Aboriginal people in Canada numbered about 1.4 million people, out of the total population of 35 million. Canada’s system was marked by the shared values of freedom, democracy, human rights, and respect for the rule of law. Canada was a federal state, with a federal government at the national level, 10 provincial and three territorial governments. The modern reality of Canada’s federal system was that it was a complex, co-operative and co-ordinated whole. Canada took a co-operative approach to implementation, allowing provinces and territories to find local solutions to local problems, while engaging in frequent consultation and collaboration between jurisdictions. The Canadian Charter of Rights and Freedoms was a part of its constitution, and was the primary vehicle for the implementation of the Covenant. The Charter guaranteed equality and non-discrimination; it also guaranteed the right not to be arbitrarily detained and the right to a fair trial. In addition, the Constitution recognized and affirmed the treaty rights of the Aboriginal peoples. The courts were empowered to strike down laws that were found to be inconsistent with the constitutional guarantees.
Regarding Canada’s relationship with Aboriginal peoples, Ms. Wright stressed that Canada was working hard to ensure constructive engagement with Aboriginal partners, and the constitutional framework for Aboriginal rights would continue to be the cornerstone of efforts to promote and protect their rights. In 2010, Canada had endorsed the United Nations Declaration on the Rights of Indigenous Peoples. In June 2015, the Truth and Reconciliation Commission had released its executive summary, including its key findings and recommendations, which the Government would analyse. Violence against Aboriginal women and girls was an issue which Canada took very seriously; it had a devastating impact on individuals, families and communities across the country. In April 2015, the Government had begun implementing its Action Plan to Address Family Violence and Violent Crimes against Aboriginal Women and Girls. Its three main pillars were prevention, support to victims and protection of Aboriginal women by investing in shelters and investing in law enforcement. The Government of Canada would continue to work with provinces, territories and organizations to address that issue.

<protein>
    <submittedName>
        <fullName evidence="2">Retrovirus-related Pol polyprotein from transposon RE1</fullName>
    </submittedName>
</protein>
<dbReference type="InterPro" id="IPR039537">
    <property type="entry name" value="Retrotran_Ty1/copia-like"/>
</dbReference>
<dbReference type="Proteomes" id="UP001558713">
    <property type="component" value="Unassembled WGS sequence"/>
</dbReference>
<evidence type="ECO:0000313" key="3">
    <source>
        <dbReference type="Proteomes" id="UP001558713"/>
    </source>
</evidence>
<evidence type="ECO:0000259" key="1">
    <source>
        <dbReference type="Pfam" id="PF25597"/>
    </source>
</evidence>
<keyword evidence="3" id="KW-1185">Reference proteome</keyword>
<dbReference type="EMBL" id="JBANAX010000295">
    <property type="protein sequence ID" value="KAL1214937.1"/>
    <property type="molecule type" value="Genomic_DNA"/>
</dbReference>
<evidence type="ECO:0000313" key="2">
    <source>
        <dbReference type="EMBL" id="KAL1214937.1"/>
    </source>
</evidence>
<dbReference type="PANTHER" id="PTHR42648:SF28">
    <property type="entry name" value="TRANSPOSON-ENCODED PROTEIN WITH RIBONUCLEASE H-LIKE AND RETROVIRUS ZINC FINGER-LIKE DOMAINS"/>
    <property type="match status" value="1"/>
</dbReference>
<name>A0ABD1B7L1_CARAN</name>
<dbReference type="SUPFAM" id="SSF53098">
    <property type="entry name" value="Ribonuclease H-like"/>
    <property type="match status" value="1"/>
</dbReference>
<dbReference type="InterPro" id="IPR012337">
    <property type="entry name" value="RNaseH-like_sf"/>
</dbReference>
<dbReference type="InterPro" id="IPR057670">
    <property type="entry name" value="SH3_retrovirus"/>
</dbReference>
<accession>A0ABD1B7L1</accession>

Ms. Wright stated that Canada was one of the top five immigrant receiving countries in the world and was recognized internationally as a leader in managed migration. Canada had a generous and fair asylum system. Canada was granting protection to a greater proportion of asylum claimants and in a more timely fashion, following the reforms to the asylum system implemented in 2012. Regarding public safety and national security, all relevant officials were subject to applicable domestic and international human rights law standards, including the Canadian Charter, and to external and independent review. Steps had been taken to enhance the accountability structure for the national police forces. A civilian review and complaints commission had been created in 2014 to replace the existing review body. All jurisdictions in Canada had measures in place to ensure that persons deprived of their liberty were treated with humanity, dignity and respect. Canada was not immune to threats to its national security, as the October 2014 attacks had demonstrated. New legislation included checks and balances to ensure the respect of the rights of Canadians while law enforcement and national security agencies were provided with additional tools and flexibility to respond to evolving threats.
Questions by Experts
An Expert referred to several reported cases of breaches of the Bill of Rights, and asked for an explanation. Some breaches seemed to be continuing for a number of years, because of the supremacy of the Parliament. Were rights not absolute and could they be derogated from?
Canada was one of the few countries with a human rights tribunal, the Expert noted, asking what kind of cases were referred to the tribunal and how its decisions were enforced.
Did the right to mobility apply only to the citizens and residents of Canada?
Could more information be provided on the affirmative action programme?
Questions were asked on the cases in which Canada had not abided by the views of the Committee. One case referred to deporting a Somali citizen who had been under threat of persecution, and another included a man deported to Jamaica, who had subsequently been exposed to violence and police brutality.